We should have never left. Now, he’s dead. Aleksey—my brother—is dead.
We tried to escape. Aleksey had heard there was a ceasefire and an older man sold us his beaten-up white Volvo. He wanted to just give it to us, but his daughter demanded Mom’s wedding ring. It was all she had left from my father. She gave it anyway.
The ceasefire was a joke. We saw plumes of smoke from shelling all along the corridor. A huge column of cars was trying to get out, but they told us all to turn back. Aleksey had a plan, he said. A friend of his has a house on the outskirts of town. We could sleep there, stock up, and wait for the moment the corridor opened again.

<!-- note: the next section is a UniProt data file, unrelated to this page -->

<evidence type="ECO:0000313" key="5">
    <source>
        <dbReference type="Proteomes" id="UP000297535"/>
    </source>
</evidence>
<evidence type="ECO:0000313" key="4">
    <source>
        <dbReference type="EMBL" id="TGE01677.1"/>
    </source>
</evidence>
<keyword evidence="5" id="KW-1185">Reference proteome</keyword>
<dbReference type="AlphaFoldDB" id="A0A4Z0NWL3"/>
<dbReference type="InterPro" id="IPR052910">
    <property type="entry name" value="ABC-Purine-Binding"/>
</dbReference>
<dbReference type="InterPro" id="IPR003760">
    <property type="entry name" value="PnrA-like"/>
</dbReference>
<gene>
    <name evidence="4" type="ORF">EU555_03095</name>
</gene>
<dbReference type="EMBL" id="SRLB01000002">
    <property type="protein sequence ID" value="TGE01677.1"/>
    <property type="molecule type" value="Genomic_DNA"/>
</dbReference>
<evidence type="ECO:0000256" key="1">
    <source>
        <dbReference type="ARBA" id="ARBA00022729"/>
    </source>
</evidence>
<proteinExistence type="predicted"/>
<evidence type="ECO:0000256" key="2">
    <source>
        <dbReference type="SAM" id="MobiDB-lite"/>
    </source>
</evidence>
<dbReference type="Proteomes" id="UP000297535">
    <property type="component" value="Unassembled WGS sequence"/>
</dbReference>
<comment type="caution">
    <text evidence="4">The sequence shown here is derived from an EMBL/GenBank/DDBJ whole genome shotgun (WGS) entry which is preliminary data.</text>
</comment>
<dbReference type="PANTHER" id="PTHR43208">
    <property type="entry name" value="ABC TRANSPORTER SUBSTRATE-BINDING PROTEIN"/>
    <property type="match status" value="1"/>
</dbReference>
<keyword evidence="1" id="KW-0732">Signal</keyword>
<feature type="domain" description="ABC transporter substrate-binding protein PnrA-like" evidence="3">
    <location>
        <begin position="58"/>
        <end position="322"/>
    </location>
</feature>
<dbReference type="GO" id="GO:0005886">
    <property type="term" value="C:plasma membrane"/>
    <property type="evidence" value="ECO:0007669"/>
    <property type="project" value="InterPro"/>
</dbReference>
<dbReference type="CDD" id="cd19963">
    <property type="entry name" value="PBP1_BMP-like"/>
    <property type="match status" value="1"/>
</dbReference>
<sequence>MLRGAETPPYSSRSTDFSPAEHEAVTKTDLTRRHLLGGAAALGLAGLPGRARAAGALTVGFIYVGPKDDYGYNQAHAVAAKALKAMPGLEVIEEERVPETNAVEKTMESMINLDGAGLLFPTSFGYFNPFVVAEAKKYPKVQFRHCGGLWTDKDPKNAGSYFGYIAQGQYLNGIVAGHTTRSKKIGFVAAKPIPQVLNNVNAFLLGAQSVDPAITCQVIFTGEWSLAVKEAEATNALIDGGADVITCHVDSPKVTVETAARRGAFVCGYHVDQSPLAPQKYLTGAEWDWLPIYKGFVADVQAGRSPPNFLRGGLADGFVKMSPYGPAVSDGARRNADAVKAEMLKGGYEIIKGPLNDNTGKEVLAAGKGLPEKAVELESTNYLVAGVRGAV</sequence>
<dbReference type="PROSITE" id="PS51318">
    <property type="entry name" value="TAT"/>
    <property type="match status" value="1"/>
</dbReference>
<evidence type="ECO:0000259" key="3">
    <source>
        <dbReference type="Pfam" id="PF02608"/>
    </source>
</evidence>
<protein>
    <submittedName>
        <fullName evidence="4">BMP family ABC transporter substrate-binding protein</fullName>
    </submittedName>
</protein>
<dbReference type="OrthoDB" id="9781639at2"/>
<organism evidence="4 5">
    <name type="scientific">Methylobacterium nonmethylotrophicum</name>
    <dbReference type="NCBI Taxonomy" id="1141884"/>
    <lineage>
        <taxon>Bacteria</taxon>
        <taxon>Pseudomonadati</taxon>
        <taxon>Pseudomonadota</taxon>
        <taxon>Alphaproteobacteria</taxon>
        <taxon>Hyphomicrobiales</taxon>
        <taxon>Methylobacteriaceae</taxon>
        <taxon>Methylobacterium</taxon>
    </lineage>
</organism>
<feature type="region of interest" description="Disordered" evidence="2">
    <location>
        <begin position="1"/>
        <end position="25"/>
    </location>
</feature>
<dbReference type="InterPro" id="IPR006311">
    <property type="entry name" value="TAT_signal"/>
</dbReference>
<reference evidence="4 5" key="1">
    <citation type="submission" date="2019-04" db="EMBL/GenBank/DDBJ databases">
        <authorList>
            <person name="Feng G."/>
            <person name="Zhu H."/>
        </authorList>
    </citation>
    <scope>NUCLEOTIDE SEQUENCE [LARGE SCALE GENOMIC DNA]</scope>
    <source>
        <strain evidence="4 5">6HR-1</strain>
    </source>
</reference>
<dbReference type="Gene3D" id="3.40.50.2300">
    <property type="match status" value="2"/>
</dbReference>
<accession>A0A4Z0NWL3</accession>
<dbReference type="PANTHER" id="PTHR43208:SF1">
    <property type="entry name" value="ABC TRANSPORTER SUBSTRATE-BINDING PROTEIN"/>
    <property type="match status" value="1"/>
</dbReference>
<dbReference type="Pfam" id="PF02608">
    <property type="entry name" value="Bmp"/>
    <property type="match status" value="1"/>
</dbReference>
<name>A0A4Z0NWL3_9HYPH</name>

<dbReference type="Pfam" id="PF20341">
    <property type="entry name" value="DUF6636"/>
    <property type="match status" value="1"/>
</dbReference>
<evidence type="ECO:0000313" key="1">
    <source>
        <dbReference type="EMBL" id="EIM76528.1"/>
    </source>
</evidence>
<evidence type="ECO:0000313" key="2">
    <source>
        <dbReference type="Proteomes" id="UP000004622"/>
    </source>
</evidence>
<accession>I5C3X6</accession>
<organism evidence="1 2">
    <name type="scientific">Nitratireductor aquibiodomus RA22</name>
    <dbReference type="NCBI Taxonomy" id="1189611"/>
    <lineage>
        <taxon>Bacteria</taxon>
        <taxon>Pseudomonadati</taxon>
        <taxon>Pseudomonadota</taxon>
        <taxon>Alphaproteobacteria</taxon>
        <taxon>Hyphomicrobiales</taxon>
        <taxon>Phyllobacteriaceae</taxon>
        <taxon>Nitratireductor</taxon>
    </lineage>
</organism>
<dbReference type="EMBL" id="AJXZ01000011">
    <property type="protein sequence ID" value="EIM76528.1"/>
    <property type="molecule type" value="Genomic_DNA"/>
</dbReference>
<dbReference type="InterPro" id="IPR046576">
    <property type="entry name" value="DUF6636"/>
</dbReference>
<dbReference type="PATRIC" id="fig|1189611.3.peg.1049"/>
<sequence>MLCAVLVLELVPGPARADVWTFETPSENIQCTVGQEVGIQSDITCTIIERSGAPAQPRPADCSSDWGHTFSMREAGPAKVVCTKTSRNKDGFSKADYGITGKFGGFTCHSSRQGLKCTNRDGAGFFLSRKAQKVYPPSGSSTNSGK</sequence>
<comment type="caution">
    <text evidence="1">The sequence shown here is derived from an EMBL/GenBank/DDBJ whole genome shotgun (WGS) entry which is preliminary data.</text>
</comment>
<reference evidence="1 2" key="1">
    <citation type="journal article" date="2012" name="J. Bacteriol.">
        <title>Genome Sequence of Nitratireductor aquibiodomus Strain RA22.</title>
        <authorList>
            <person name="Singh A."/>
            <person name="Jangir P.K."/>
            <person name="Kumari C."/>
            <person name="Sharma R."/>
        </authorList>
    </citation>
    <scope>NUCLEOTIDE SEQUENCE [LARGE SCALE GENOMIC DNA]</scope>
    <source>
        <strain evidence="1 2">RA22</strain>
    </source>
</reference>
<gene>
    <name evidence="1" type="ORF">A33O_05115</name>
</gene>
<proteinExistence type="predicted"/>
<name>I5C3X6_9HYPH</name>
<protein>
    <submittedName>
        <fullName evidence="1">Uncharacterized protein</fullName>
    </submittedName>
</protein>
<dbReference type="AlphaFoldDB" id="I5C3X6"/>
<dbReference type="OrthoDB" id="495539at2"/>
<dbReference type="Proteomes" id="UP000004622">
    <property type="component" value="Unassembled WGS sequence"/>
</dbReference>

We should have argued. We should have said no. Maybe we should have stayed in the column, maybe we should have gone on foot. But he promised us a shower and some cheese.
I never even heard a whistle. I never saw a fireball or the windshield shattering into tiny pieces. All I saw was Aleksey’s open mouth, blood spilling. It looked nothing like in the movies.